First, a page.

Trading Sleep for Training? Why It’s Not Worth It.

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Trading Sleep For Training? Why It's Not Worth It. |

Are you trading sleep for training time? Find out why it’s a raw deal.

Be honest. How many times have you woken up earlier than you should have to train? I know I have. Weekends used to prime time for long rides when I was racing bikes, and even early Saturday morning CrossFit training used to drag me out of bed too soon. On many of those occasions, I didn’t go to bed early enough to get 8 hours of sleep—the amount I need to feel my best—and heading out for a training session with less than 6 hours of shut eye was common.

Turns out, even though my nutrition was on point, lack of consistent sleep was hurting my training. Rest, recovery and sleep are even more important than the hours logged on the trails or in the gym, and if you’re robbing Peter to pay Paul, you’re selling yourself short. If you care about your performance, keep reading.

A Simple (?) Equation

Want to train at your best? You need optimal fuel (nutrition), physical stimulus (training) and recovery time (active recovery, rest and sleep) in the right balance if you want to maximize performance. Eating poorly for the demands of your sport? Expect eventual plateaus or backslides in performance. Training too much or too little? You’ll either slip into overreaching or overtraining or the physical stimulus (hormetic stressor) won’t be great enough to see gains.

These aspects of athletic training and performance are pretty well understood in theory (though the exact implementation can be elusive) but it’s the sleep, rest and recovery pieces that athletes often neglect. Can you get by on suboptimal sleep for a while? Sure. How long? Depends on you and the other stressors going on in your life but eventually, it will catch up with you. As any dedicated athlete knows, suffering declines in performance, desire to train or getting injured can be devastating to a season, and if any of these are preventable by a commitment to better sleep, it’s a worthwhile pursuit.

If you’re sleeping less to train more, it’s time to rethink that strategy.

“…But What About That Guy At My Gym / My Training Partner?”

“He only sleeps 5 hours a night, and that guy is a beast!”

He’s also not you. You don’t have the same life, the same stressors, the same genetics. And, you may not really know exactly what’s going on below the surface of his beastly exterior. Sure, he might be able to do it, but the assumption that you can (or should) because he can is folly.

Need more convincing?

Recent research shows that even one week of sleep deprivation may have important negative implications on gene expression (i.e. how genes are turned off or on). In one study, the experimental group that slept for just under 6 hours a night—compared to the control group which slept 8.5 hours a night—had genes related to normal circadian rhythms, stress, inflammation and metabolism (among others) turned on or off when they shouldn’t have been. (Source)

These are certainly important physiological processes to keep on an even keel for everyone, but athletes in particular can incur significant physical / psychological stress and inflammation. Rest, recovery and sleep are the critical yin to all that yang. During sleep—and its different phases—the body undergoes physical and psychological restoration. That’s the good stuff that you need.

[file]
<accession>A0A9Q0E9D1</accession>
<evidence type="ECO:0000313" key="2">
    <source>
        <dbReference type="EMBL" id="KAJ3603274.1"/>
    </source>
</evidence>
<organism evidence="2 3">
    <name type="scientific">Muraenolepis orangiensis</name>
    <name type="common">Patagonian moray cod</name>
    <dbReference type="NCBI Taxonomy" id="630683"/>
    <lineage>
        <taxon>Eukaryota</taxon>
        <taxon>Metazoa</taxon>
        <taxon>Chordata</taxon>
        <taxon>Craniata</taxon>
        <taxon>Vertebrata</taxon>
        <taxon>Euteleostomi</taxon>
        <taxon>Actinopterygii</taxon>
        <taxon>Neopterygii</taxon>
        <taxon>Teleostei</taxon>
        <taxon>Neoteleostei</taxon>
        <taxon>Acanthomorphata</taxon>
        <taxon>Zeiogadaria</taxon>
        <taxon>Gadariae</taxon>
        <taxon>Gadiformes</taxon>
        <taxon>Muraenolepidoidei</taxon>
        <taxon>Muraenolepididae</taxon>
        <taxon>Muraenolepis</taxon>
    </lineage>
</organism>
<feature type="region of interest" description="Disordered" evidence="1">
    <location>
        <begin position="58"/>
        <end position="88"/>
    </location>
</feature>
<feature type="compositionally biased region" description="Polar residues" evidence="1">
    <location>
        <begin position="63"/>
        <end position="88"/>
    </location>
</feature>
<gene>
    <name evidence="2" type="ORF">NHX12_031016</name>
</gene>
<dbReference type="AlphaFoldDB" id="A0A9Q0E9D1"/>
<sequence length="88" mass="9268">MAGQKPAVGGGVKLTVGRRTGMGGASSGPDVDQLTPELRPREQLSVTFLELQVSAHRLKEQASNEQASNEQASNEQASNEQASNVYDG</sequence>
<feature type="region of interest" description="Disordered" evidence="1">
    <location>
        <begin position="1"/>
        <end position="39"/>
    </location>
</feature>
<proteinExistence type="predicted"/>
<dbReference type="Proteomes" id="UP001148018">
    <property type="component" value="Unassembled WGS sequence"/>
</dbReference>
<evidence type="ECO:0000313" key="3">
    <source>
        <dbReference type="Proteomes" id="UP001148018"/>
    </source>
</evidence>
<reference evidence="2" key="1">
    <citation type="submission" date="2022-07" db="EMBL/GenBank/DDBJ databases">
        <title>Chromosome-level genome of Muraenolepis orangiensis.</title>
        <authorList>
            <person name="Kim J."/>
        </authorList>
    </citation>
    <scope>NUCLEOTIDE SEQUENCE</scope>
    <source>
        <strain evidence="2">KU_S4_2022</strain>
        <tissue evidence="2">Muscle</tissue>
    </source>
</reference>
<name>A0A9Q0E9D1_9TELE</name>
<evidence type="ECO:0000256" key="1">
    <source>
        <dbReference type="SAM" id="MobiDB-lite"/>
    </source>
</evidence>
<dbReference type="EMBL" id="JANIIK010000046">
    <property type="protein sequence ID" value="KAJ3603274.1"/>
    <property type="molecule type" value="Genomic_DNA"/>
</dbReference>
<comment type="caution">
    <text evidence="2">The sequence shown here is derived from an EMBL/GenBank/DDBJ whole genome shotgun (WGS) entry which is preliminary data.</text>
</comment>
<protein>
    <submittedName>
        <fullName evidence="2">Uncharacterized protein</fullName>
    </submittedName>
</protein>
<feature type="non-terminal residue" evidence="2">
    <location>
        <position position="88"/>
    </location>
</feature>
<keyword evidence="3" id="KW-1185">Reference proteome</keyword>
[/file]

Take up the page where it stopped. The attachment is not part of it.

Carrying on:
Is 8 the Magic Number?

I don’t know exactly how many hours of sleep you need to function at your best, but my general rule of thumb is at least eight on a daily basis, and if my training is particularly punishing, that number becomes sacred territory. During the day, I take steps to prepare for restful sleep, and in the evening, I’ve developed a routine to help settle me down.

(Note: If you train in the late PM, that extra cortisol bump can make it hard to wind down. Develop a solid routine around bedtime and do what you can to train as early in the afternoon as possible.)

Some things I do to ensure kick-ass sleep:

  • Eat a protein-rich breakfast. This is standard for me, but getting enough amino acids early in the day provides substrate for serotonin, which is later converted to melatonin, the hormone that ramps up in the evening to help put you to sleep.
  • Stop drinking caffeine before noon. I’m somewhat sensitive to it but in general, the earlier I stop caffeine, the better I sleep.
  • Go to sleep at a consistent time each night. The earlier, the better.
  • Develop a bedtime routine that helps me wind down, and start that at least 30-45 minutes before I want to be asleep. Rushing around like a crazy person at 9:45 and expecting to be lights out at 10…not so great.
  • Limit blue light exposure (from TV, computer, phone, etc.) as much as possible at night. Do what you can. Look into getting f.lux (free) or amber glasses. Read a book instead of catching up on Instagram or Facebook while you’re lying in bed. (Please, no hate mail.)
  • Make sure my room is dark and cool. Cavelike is what you’re after.

My Challenge to You

Don’t train unless you’ve had at least 6 hours of sleep. If you find you’re missing more days than you’re actually training, it’s time to evaluate why you’re not getting the rest you really need.

Need more help with training? Check out my ebook, The Paleo Athlete. (There’s more about sleep in there, too!)

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Trading Sleep For Training? Why It's Not Worth It. |

How much do you sleep? Do you notice a difference in your performance when you sleep more? Leave a comment below.

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